|Review by ferstler||posted 2086 days ago||5029 views||0 times favorited||6 comments|
I own two of these (one for each hand; OK, that is a joke), and you can see both in the photo. I obtained one a few years back and picked up the other a few months ago when I was feeling flush. I do not feel so bad about buying two of the things, since together they cost about the same as one such unit from any number of more upscale manufacturers.
These are 18-volt jobs and they are part of the Ryobi One + battery-powered tool catalog collection. This means you can buy the driver without a battery if you already have a collection of batteries. The batteries I use are NiCads, but I wish they were lithiums instead. Well, I purchased them and their batteries before the lithium revolution in Ryobi tools.
First, let me digress a bit about batteries. Actually, I have five NiCad batteries for my several Ryobi hand tools, and have to admit that two of them, after about a year of moderate use, are just about useless. I suppose that is par for the course with that type of battery, and the one thing I am waiting for is for Ryobi and Home Depot to have a sale on Ryobi lithium batteries so that I can begin my replacement operation. As of now, unfortunately, the high price of the lithiums (you can get four Ryobi NiCads for the just under the price of one Ryobi lithium) makes me reluctant to upscale my battery technology. If push comes to shove and the price structure holds I will just purchase more NiCads.
Interestingly (and I may have mentioned this elsewhere in some other review) Home Depot sells an 18-volt Ryobi drill/flashlight combo that includes two lithium batteries and a charger for about $180. When you consider that the outfit is selling individual Ryobi lithium batteries for about $90 each and battery/charger combos for about $110, it is easy to see that only a moron would purchase the two latter packages to get two batteries and a charger. If you opt for the drill/flashlight combo you are essentially getting the drill and flashlight for nothing, plus you still save twenty bucks. Heck, even if you already have the charger and just want two more batteries you can obtain the drill/flashlight combo and basically get the tool and flashlight for nothing. You can then give them to friends or put them in storage for use when your existing drill and flashlight give out. Who on earth runs the Home Depot marketing department? No wonder the company is in trouble.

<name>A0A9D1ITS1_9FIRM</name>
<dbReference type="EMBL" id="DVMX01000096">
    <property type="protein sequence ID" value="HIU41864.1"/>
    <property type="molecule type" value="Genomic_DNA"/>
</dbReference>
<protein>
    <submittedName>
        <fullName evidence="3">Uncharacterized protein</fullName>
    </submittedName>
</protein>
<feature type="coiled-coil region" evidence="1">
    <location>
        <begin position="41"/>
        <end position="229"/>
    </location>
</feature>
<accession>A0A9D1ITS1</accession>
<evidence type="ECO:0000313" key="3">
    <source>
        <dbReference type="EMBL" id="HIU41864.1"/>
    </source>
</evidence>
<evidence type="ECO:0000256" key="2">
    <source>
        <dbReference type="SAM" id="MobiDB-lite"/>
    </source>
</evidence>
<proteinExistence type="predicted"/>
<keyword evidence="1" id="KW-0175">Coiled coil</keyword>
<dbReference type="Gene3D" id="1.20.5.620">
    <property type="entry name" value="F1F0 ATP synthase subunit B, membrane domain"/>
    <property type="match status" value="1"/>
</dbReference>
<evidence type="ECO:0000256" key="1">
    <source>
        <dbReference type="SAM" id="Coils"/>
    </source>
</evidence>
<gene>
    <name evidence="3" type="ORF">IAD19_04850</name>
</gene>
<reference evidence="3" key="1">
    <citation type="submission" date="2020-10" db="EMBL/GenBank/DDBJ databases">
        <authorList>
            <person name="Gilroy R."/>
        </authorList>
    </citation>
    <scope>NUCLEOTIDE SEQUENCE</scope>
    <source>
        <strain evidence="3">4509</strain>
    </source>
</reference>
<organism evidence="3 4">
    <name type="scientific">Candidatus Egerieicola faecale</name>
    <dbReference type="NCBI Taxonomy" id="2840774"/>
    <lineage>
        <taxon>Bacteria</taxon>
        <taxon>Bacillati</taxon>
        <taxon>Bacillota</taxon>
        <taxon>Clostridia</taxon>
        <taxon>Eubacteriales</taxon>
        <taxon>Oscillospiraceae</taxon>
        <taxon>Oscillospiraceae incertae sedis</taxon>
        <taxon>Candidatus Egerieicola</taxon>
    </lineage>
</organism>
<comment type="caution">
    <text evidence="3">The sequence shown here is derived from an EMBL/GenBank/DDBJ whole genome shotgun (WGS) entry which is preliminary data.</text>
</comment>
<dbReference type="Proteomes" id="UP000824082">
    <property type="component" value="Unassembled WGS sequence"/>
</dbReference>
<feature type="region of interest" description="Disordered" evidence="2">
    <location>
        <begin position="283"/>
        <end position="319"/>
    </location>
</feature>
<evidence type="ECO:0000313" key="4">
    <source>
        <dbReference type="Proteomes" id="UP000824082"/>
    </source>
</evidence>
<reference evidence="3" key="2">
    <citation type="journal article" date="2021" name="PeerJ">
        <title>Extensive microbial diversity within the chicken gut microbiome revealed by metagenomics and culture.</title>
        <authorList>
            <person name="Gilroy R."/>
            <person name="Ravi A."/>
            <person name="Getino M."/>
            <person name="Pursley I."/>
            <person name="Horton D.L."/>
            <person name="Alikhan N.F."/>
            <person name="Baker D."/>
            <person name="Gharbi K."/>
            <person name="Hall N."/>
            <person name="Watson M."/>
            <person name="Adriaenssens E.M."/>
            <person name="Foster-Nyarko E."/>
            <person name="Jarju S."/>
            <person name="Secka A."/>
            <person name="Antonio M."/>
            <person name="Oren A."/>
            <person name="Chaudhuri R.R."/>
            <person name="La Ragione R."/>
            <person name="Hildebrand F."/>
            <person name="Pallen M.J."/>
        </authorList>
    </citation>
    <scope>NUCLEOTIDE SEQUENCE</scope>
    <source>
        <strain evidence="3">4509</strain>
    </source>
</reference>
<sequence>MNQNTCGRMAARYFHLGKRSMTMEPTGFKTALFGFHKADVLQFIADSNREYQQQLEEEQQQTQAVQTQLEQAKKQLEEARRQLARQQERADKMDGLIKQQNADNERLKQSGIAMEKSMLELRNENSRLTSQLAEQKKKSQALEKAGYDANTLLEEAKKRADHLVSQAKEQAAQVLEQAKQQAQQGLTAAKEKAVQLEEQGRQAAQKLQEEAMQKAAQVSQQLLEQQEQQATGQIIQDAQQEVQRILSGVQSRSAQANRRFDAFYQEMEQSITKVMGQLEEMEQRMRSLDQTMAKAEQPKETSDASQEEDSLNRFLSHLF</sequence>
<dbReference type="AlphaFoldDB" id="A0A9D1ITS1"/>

Anyway, back to the impact driver. Yep, it is a good one, although the thing is pretty heavy, and as I noted the battery has a short and finite life span in many cases. The coupler is a standard ¼-inch job and handles any bit shafts in that size, and of course the coupler has a lock ring to hold notched shafts nicely in place. The unit has a variable speed trigger, delivers 3000 blows per minute at full tilt, and can generate a minimum of 800 inch pounds of torque. It even comes with two bit clips on the handle base to hold spares.
While not blessed with championship power, the driver has the ability to deliver the goods in a serious way with most jobs. It can drive a 3-inch screw all the way into a piece of equally thick pine (supposedly, it can even do this with oak, although I have not tried) with relative ease, and on one job where I was driving 5-inch hex screws into some rafters the thing managed to twist the head off of one of the shafts. (OK, I should have used a larger bit when pre-drilling the holes for the screws.) That ought to be enough power for practical needs.
The main advantage of this driver, compared to the competition, is the price. No doubt outfits like DeWalt and Milwaukee and Makita make drivers that are a tad more robust. However, they cost considerably more and that counts for a lot in days like these when money is tight.